Victorian Mystery Solved

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This post was originally written in 2008 but has been updated in 2018 as a result of further information becoming available.

During the autumn of 2007, out of the blue, a Mrs Marina Lord had contacted one of our committee members (Trevor C). She had found an old portrait photograph in a drawer of a house that she had bought in Failsworth. The card was a Victorian carte de visite from the late 19th century. On the reverse of the card was the inscription “S Beverley, Church Street, Blackpool” (the photographer) along with two circular inscriptions proclaiming “Oldham Photographic Society, First Prize 1870” and “Oldham Photographic Society, First Prize 1871”. The obverse shows a profile view of a rather austere looking woman wearing a dark dress with bustle and “apron”.

No-one on the committee could shed any light on this at the time. However….I happened to meet a member of Stafford Photographic Society (Gillian Jones) whilst judging the Midland Club Championships in Leicester. The following week I was actually booked to give a talk at Stafford PS and Gillian arrived with a gift for me. Gillian has published a number of Directories of Photographers and it turned out that her gift was a copy of “Lancashire Professional Photographers 1840-1940.” The ISBN for this book is 0 9523011 5 6 and it is currently available from Amazon. It was a very kind gesture and I asked her to sign the book, which she was happy to do.

As soon as I got home I was keen to look up Mr Beverley of Blackpool and sure enough, there he was….with an address in Church Street Blackpool from 1879-1882 and 1885-1890 and again, with his son, from 1892-1895. But there was an earlier entry for Mr Beverley, at his premises in Yorkshire Street Oldham from 1869-1876, the time during which he won the first prize in our Oldham PS competition shortly after the formation of the Society in 1867. In the book there is also a reproduction of one of Beverley’s cards of slightly different design but also showing the OPS first prize stamps.

Oldham Photographic Society founded 1867

Oldham PS was founded by professional photographers and John (W) remembered that he had a photograph of the first page of the original minute book of the Society. Sure enough, there we found Mr Samuel Beverley, a founding member of Oldham PS and its first Treasurer. He also became President in the early 1870s.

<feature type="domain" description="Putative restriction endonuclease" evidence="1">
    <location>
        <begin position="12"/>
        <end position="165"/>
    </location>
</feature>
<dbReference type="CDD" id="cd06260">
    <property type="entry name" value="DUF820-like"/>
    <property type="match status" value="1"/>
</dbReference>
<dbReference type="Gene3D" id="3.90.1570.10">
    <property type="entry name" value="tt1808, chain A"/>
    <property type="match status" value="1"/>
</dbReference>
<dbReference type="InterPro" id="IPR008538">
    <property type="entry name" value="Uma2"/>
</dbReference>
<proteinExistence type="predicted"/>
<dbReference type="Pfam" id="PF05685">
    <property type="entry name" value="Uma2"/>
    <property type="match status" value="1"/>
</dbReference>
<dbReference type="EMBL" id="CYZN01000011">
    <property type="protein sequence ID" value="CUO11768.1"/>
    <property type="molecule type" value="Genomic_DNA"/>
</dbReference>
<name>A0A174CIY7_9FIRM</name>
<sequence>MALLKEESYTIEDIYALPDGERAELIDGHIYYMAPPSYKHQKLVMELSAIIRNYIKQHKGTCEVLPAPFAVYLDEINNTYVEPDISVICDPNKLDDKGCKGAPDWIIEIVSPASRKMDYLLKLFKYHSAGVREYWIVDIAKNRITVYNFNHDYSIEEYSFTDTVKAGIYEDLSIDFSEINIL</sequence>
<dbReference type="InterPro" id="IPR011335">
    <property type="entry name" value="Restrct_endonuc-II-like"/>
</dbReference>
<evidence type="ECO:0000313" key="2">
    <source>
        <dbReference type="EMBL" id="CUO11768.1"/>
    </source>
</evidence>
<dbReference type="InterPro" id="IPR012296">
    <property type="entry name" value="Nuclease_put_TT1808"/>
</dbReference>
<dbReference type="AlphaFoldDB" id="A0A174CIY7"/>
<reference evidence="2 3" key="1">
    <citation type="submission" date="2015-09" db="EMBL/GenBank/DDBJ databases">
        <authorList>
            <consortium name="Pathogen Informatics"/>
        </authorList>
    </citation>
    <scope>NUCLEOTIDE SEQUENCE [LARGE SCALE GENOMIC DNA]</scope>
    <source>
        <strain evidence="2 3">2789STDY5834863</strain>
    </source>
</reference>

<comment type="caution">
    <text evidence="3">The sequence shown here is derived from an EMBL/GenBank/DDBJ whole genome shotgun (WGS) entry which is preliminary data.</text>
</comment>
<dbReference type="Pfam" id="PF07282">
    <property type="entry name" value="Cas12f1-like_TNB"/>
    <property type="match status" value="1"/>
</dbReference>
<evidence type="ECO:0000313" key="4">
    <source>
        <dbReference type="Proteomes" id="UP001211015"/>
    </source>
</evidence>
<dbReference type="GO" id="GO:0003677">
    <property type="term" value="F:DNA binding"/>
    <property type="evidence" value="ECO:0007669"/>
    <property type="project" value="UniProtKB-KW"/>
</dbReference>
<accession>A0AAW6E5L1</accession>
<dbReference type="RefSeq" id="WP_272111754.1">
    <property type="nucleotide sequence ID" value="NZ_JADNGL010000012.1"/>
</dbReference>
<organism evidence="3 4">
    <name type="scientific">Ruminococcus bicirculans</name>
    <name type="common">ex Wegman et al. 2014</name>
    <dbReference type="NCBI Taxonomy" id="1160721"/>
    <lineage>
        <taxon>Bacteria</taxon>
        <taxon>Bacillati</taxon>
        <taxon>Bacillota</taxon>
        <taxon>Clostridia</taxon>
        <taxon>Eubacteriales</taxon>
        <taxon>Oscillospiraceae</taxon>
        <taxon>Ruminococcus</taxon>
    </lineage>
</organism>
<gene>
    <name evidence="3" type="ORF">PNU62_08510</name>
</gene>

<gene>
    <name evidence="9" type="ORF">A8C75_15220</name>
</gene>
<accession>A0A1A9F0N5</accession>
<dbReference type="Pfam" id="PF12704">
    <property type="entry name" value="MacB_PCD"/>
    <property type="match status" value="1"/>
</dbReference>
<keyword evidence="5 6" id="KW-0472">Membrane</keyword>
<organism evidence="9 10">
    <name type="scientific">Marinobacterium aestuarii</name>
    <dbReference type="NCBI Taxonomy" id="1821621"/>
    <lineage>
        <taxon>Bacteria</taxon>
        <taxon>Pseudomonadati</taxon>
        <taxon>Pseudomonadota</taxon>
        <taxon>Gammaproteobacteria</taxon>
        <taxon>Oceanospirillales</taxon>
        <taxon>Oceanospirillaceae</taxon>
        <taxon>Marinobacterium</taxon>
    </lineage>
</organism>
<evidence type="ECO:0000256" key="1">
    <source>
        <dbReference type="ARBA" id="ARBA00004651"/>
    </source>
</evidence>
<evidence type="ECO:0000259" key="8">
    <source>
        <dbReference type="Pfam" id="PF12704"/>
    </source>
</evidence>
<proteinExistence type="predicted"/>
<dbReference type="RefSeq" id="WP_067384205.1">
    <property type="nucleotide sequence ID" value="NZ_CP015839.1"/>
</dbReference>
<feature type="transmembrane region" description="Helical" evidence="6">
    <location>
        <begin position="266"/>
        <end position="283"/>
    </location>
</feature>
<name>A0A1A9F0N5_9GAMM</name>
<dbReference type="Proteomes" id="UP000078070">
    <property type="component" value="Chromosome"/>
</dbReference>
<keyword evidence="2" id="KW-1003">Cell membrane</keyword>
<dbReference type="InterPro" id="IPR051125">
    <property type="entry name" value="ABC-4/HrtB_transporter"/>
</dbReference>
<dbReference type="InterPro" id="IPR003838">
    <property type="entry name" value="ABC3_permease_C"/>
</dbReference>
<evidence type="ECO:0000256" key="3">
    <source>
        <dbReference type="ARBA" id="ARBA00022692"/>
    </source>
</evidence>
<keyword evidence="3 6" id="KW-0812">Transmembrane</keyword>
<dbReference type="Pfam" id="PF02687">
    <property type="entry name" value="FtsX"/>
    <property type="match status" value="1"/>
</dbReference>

Oldham PS first page of original minute book May 1867

Marina Lord was very happy to donate her photograph to the Society and it now forms an important part of our history. The mystery is solved, well…partly.

Many Lancashire photographers of the 19th Century, took up premises in seaside resorts for the summer season, returning to run studios in their home town during the winter months. Research carried out during 2017 for the book “A Victorian Society”, showed that Samuel Beverley’s earliest ventures to the coast were to Bridlington Quay in the late 1860s but he later moved to Blackpool, probably during his presidential year (when someone else took over his OPS duties at short notice) and he settled there, raising children who became photographers after him. The family never returned to live in Oldham.

Samuel is one of several Oldham PS founding members who began their careers as photographers in Oldham, but eventually moved to the seaside to found businesses there, never to return to the grime and industry of their old town.

Dating the photograph

The date of the photograph is the “second bustle era” 1883-1889, judging from the woman’s clothing style (style of bustle and apron, tailored dress with tight sleeves ending in a ruffle, contrasting panel in bodice) and hairstyle (tight and austere, drawn back from the face with curls at the forehead). Added to that is the style and colour of the card mount and the style of the printing.

Historical sewing patterns point to a date around the middle of the second bustle period. There is a web site Date an old Photograph which may help others to date family photographs and Fashion Era may help date photos by fashion.

Christine Widdall – Originally written in 2008 and updated January 2018.


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